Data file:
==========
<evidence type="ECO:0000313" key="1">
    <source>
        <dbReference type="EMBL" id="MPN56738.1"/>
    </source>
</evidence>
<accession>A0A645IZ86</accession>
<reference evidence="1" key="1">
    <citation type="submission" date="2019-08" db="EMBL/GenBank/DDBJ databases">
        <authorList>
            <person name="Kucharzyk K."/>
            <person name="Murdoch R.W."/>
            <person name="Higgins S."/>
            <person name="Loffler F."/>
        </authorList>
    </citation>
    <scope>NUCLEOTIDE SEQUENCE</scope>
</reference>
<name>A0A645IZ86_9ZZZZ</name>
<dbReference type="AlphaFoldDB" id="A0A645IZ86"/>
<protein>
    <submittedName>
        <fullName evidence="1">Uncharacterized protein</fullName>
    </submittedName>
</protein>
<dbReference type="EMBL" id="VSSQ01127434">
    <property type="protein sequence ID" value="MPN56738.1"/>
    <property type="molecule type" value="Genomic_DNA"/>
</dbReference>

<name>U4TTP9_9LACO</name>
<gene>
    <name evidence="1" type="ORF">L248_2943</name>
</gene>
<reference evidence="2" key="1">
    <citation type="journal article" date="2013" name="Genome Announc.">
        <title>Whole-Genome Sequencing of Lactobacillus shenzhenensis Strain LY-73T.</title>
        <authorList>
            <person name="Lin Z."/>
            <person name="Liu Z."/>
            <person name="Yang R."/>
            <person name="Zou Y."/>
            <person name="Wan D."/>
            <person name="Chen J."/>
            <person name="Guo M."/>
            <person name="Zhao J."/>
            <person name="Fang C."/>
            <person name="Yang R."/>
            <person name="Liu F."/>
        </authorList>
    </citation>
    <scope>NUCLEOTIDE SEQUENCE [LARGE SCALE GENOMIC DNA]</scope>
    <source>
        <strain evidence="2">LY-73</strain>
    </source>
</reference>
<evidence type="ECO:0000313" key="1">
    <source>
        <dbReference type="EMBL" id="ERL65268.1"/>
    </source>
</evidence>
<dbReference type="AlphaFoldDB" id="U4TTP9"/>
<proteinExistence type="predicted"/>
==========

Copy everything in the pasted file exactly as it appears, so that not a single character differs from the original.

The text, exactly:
<evidence type="ECO:0000313" key="1">
    <source>
        <dbReference type="EMBL" id="MPN56738.1"/>
    </source>
</evidence>
<accession>A0A645IZ86</accession>
<reference evidence="1" key="1">
    <citation type="submission" date="2019-08" db="EMBL/GenBank/DDBJ databases">
        <authorList>
            <person name="Kucharzyk K."/>
            <person name="Murdoch R.W."/>
            <person name="Higgins S."/>
            <person name="Loffler F."/>
        </authorList>
    </citation>
    <scope>NUCLEOTIDE SEQUENCE</scope>
</reference>
<name>A0A645IZ86_9ZZZZ</name>
<dbReference type="AlphaFoldDB" id="A0A645IZ86"/>
<protein>
    <submittedName>
        <fullName evidence="1">Uncharacterized protein</fullName>
    </submittedName>
</protein>
<dbReference type="EMBL" id="VSSQ01127434">
    <property type="protein sequence ID" value="MPN56738.1"/>
    <property type="molecule type" value="Genomic_DNA"/>
</dbReference>

<name>U4TTP9_9LACO</name>
<gene>
    <name evidence="1" type="ORF">L248_2943</name>
</gene>
<reference evidence="2" key="1">
    <citation type="journal article" date="2013" name="Genome Announc.">
        <title>Whole-Genome Sequencing of Lactobacillus shenzhenensis Strain LY-73T.</title>
        <authorList>
            <person name="Lin Z."/>
            <person name="Liu Z."/>
            <person name="Yang R."/>
            <person name="Zou Y."/>
            <person name="Wan D."/>
            <person name="Chen J."/>
            <person name="Guo M."/>
            <person name="Zhao J."/>
            <person name="Fang C."/>
            <person name="Yang R."/>
            <person name="Liu F."/>
        </authorList>
    </citation>
    <scope>NUCLEOTIDE SEQUENCE [LARGE SCALE GENOMIC DNA]</scope>
    <source>
        <strain evidence="2">LY-73</strain>
    </source>
</reference>
<evidence type="ECO:0000313" key="1">
    <source>
        <dbReference type="EMBL" id="ERL65268.1"/>
    </source>
</evidence>
<dbReference type="AlphaFoldDB" id="U4TTP9"/>
<proteinExistence type="predicted"/>